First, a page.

Pandemic-driven demand increases in lumber markets send reconstruction costs soaringBy Trish Hopkinson | January 20, 2021
Verisk recently released its latest 360Value® Quarterly Cost Update, which offers an overview of current reconstruction cost trends at the national and state/provincial levels for the United States and Canada from January 2020 to January 2021.
U.S. total reconstruction costs remain elevated
Total reconstruction costs, including materials and retail labor, increased sharply again at the national level in the United States, up 9.1% from January 2020 to January 2021. This nearly matched the 9.2% growth seen from October 2019 to October 2020. Persistent high lumber prices led the continuing surge. But the increase leveled off in the fourth quarter of 2020 (October through December) at 0.8%.
Reconstruction costs increased in all states, with the largest changes seen in Idaho at 13.2% and Hawaii at 11.2%. New Mexico showed the most variable cost increases, as the state climbed 34 rank positions.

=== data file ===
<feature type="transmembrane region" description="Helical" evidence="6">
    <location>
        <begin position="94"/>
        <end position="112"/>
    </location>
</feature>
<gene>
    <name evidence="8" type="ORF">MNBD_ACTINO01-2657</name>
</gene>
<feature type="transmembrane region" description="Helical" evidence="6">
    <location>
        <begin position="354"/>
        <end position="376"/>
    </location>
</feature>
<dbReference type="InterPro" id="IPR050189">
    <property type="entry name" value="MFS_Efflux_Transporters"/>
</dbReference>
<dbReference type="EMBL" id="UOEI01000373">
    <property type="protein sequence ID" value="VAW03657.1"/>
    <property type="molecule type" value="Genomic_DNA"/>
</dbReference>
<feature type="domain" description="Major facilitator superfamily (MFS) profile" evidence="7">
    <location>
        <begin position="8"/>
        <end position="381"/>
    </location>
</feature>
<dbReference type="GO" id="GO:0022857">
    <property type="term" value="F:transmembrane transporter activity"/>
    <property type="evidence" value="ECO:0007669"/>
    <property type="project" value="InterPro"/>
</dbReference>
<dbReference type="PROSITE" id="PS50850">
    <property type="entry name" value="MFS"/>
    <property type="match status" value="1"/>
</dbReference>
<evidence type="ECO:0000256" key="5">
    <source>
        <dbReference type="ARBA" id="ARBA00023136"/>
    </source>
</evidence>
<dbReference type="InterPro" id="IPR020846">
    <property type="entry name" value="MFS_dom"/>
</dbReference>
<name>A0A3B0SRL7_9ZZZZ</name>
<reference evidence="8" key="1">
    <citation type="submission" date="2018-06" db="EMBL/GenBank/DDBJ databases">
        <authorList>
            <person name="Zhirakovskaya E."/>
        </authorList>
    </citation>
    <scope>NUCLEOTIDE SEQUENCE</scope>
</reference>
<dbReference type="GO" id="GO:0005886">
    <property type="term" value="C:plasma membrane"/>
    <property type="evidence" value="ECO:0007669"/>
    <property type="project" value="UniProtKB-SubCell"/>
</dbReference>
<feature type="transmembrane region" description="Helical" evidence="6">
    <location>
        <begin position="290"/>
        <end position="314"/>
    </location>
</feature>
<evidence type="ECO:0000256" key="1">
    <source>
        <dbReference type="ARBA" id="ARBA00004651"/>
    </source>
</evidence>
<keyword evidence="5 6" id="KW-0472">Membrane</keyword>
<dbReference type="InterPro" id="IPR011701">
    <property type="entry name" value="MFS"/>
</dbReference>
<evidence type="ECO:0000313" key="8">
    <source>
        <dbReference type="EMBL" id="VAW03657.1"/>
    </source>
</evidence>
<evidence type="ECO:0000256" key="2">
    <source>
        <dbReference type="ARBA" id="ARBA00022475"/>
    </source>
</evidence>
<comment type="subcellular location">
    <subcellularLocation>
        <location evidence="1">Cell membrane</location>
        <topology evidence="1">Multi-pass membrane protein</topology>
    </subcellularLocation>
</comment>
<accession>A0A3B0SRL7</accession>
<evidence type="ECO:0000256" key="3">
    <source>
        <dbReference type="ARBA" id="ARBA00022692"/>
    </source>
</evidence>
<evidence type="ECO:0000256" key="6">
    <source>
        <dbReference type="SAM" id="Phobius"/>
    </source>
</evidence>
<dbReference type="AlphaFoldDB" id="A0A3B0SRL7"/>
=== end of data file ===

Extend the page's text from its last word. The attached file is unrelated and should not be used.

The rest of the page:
The materials component of costs showed increases in all categories, with lumber costs again showing extraordinary growth at 54.0% in a market reflecting high demand driven by increased building activity, supply shortages stemming from pandemic-related shutdowns earlier in the year, and reduced production as the slower winter building season starts. On the labor side, drywall installer/finisher costs again saw the fastest rate of increase at 13.0%.
Canada records further cost growth
In Canada, at the national level, total costs increased 7.9% from January 2020 to January 2021, further accelerating the ongoing trend of cost growth. During the fourth quarter of 2020 (July through September), reconstruction costs grew 1.75%.
All ten provinces experienced cost increases in the latest reporting period. Increases in Quebec and Manitoba were highest at 10.2% and 8.8%, respectively, while Saskatchewan and Prince Edward Island had the smallest increases at 6.6% and 7.0%.
Lumber costs again showed the greatest increase at 42.7%, even higher than the 38.3% spike from October 2019 to October 2020. This may reflect ongoing pandemic-related constraints on supply amid a general increase in building activity and reduced production as building slows for the winter. On the labor side, roofer costs grew the most at 7.8%.
Read the full 360Value® Quarterly Cost Updates
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